This morning I came across an article written by a 24-year-old woman with cancer.
At 24 I was still unable to authentically grasp what it meant for one to suddenly be stricken with a deadly illness. Death and dying were for old people, or characters in books and movies. I moved through my days as a carefree optimist—I laughed a lot and found the rosy side in any pesky little roadblock along my way.
I stayed this way throughout my twenties and most of my thirties, until a turning point in graduate school slowed down my exuberance and had me considering a side of things that I had not allowed myself to consider before. In the article above, the author suggests that the lines between positive thinking and denial can often be blurred; that struck me as a good possibility of what had been going on in my young mind.
I was fortunate enough that after the death of my father in 1978, I escaped the trauma of losing anyone else close to me until 2011 when my grandmother died. I never went to counseling or spoke with anyone about my father’s death—but I think that was normal back then. Today it would be unheard of not to put an eight-year-old in therapy after the death of a parent. Back then, the idea was to distract the child, don’t let her think about it—keep her busy and she’ll forget; children are resilient, they bounce back.
That was true for me I think, for many years. I “forgot” to the extent that I desensitized, as many people I cared about watched their loved ones suffer through illness, or lost them in tragic ways. I cared, of course. I was sad for them. “I can’t fathom it,” I’ve said too many times to count. I’ve avoided funerals that I had no business missing. I’ve failed to adequately offer condolences in the hopes that people would be so preoccupied that they wouldn’t notice. The truth is, the anxiety I feel over this process is so overwhelming that I’ll go to extremes to get out of it. It’s not something I’m proud of.
During a conversation a few years ago with my friend Deirdre, my father’s death came up in conversation. As the mother of three, she was horrified at the thought that I lost my father as an eight-year-old little girl. She was also shocked that she had never known this. Dee and I lived together for nearly three years in the 1990s, and I had never told her that my father died when I was little. How is that possible?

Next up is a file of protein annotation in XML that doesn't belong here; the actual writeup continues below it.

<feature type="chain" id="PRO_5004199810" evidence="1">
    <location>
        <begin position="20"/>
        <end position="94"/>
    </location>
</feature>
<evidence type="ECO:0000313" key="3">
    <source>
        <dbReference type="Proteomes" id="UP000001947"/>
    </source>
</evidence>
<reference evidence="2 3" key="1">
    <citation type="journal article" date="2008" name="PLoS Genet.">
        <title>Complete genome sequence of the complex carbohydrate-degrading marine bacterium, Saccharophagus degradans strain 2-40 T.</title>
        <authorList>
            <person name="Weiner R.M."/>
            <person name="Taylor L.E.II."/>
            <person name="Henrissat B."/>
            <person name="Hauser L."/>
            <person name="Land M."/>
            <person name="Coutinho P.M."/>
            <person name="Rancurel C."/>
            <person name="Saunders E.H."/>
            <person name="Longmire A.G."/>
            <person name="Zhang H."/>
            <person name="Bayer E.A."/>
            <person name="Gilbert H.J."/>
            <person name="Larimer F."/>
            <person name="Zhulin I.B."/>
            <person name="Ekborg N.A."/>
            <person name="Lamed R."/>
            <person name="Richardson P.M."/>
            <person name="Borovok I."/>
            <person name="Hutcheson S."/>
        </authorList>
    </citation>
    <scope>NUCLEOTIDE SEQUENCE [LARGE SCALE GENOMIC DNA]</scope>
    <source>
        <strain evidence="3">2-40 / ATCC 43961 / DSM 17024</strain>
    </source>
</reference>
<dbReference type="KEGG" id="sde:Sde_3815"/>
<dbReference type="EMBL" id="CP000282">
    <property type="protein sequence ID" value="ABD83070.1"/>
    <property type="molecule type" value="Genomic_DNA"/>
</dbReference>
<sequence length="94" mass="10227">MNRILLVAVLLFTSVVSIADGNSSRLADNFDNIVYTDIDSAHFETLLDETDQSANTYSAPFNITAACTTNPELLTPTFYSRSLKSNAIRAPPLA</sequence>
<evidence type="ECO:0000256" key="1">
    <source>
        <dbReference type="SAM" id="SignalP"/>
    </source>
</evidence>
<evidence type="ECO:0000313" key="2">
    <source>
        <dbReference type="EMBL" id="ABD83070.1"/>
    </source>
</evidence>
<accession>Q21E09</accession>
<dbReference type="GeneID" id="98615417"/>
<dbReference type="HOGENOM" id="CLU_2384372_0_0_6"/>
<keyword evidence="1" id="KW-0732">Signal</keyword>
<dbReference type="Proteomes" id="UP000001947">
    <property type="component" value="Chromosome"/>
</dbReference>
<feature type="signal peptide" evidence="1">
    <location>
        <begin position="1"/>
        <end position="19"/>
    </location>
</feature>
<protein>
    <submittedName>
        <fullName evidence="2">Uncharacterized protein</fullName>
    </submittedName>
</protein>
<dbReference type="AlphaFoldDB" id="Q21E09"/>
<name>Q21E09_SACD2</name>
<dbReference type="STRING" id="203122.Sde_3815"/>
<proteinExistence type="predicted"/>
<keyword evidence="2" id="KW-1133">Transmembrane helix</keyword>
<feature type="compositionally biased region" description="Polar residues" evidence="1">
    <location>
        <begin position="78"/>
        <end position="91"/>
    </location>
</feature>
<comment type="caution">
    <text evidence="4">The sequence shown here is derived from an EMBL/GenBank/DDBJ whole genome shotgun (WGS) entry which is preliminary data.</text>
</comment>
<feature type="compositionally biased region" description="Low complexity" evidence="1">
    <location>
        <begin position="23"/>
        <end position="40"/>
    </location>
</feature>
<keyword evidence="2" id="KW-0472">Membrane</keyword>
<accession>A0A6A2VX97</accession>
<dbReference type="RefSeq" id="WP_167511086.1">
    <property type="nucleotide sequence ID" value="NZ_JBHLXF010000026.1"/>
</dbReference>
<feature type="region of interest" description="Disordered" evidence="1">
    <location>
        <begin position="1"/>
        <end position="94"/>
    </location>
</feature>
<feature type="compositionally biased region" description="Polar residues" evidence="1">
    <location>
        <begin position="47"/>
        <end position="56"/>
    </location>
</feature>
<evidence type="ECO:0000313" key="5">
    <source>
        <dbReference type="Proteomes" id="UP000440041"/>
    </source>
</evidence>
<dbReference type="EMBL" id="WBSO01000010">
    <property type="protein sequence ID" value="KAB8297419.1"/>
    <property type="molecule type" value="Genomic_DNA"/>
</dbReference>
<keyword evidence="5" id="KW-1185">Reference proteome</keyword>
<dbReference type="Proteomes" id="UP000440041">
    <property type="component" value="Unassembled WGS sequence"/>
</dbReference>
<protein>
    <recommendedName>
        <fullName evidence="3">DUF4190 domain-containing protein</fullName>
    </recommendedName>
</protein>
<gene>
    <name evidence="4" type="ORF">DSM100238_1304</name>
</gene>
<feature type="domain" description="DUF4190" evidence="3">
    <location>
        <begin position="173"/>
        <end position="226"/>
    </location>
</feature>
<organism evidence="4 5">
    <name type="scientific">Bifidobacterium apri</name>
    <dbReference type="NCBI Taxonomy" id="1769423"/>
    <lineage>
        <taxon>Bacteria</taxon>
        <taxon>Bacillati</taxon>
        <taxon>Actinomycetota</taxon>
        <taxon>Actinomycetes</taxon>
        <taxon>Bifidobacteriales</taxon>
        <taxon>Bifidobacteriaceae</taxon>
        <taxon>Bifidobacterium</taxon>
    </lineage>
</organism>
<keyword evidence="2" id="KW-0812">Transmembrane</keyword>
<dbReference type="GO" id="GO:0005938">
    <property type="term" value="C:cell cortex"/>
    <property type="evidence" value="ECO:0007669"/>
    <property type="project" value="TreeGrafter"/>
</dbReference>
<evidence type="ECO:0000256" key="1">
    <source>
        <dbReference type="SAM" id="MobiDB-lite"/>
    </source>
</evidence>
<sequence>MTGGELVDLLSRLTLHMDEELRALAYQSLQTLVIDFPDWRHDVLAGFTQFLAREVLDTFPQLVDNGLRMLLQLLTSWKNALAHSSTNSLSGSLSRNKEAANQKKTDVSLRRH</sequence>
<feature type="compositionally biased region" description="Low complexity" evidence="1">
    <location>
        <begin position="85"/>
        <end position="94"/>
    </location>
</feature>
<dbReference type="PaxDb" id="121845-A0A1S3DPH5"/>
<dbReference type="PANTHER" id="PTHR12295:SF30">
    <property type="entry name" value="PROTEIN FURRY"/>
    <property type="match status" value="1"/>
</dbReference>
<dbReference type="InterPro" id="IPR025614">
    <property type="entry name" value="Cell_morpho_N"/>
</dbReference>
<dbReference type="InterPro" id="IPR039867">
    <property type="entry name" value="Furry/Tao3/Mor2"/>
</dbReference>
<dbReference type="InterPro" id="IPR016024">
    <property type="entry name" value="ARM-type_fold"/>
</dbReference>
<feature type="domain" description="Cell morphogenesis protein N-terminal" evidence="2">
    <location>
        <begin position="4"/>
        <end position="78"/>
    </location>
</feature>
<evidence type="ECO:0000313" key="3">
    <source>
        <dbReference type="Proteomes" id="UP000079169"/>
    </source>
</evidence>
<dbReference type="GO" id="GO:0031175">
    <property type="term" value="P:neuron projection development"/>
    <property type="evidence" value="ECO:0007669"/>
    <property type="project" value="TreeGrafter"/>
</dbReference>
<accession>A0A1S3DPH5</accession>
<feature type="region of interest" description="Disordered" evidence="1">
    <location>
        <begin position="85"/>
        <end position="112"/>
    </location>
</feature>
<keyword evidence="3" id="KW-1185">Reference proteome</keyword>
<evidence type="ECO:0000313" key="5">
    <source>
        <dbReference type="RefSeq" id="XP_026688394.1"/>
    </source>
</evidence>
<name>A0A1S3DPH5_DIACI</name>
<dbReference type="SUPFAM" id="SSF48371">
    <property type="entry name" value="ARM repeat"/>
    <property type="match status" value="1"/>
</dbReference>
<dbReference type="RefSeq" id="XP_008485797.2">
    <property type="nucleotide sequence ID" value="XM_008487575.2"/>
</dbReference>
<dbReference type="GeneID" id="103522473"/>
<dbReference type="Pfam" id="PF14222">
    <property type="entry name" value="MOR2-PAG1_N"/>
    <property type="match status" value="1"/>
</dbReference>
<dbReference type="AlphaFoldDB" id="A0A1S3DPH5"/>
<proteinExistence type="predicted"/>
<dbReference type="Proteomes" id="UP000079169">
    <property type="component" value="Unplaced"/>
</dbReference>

It’s possible because I downsized and compartmentalized the reality of it so well that I even convinced myself it wasn’t important. I know now that it was not only important; it was astronomically significant in shaping the person I am today. I’m fine, really—I have a good grasp of how issues that I deal with directly relate back to this traumatic event in my life, and I’m proactive now in changing the behaviors and thought patterns that resulted from it.
My grandmother’s death in May 2011 was the first loss of someone I loved and had a close relationship to as an adult. How lucky am I to be able to say this at 41? I had a hard time with her death and can almost categorize my thoughts about mortality as before grandma/after grandma. When I thought about the fact that she just simply didn’t exist anymore I would get so freaked out I could hardly breathe. For months afterward when I visited home, I would—for just a second—plan a visit to grandma into the trip.
The other night, I had the first dream that I can ever remember about her. In it, it was my mom’s birthday, and grandma was showing me the gift she bought for mom. It was a black box with gold trim holding a deck of cards that cost $1,000. She explained to me that she drove to the new casino downtown to buy it, and had a hard time finding parking. This is hilarious in itself, both the idea that she bought my mom a gift (at all, let alone for 1k), and that she would drive to the casino to pick it up.
I opened the box and took out the cards. They were mismatched and out of order. There were other pieces of paper in with the cards…they were all bent and wrinkled. I instantly panicked, as though I messed them up by opening the box, and I tried to organize them.
As I was setting the cards on the table, struggling to put them in some sort of order that made sense, my brother Jim came over. I explained to him what I was doing. I told him, “Grandma bought these at the casino for mom. They’re a mess, I have to fix them.” Then I realized that my mom was sitting at the table and had heard me and seen the cards strewn all over, and I felt sick that I ruined the surprise for her.
Saul prompted me think about what this dream might mean. I usually think that dreams are just a random display of some latent thoughts we’ve had during the day. What do you think? What can this dream mean?
Am I thinking of grandma because of the fears I have right now for people I care about? Family members and friends are sick, but I do my best not to think about this (positive thinking and denial).
What does it mean that I made a mess of something intended for my mom-and that she found out before I could fix it?
I’m no longer walking through life without a care, or always looking on the bright side. It’s like I’m making up for lost time now worrying with such ferocity to cover for two and a half decades. How do I find a balance? How do you keep from dwelling on the worst-case scenario—when you’ve experienced first hand that the worst case scenario does happen? How do I offer support and encouragement to my husband as he deals with loss and sickness in the people he loves most—when I’m Debbie Downer all the time?
Tell me what you do. I know many of you have endured far worse than I have, and been stronger and come out better from it than I.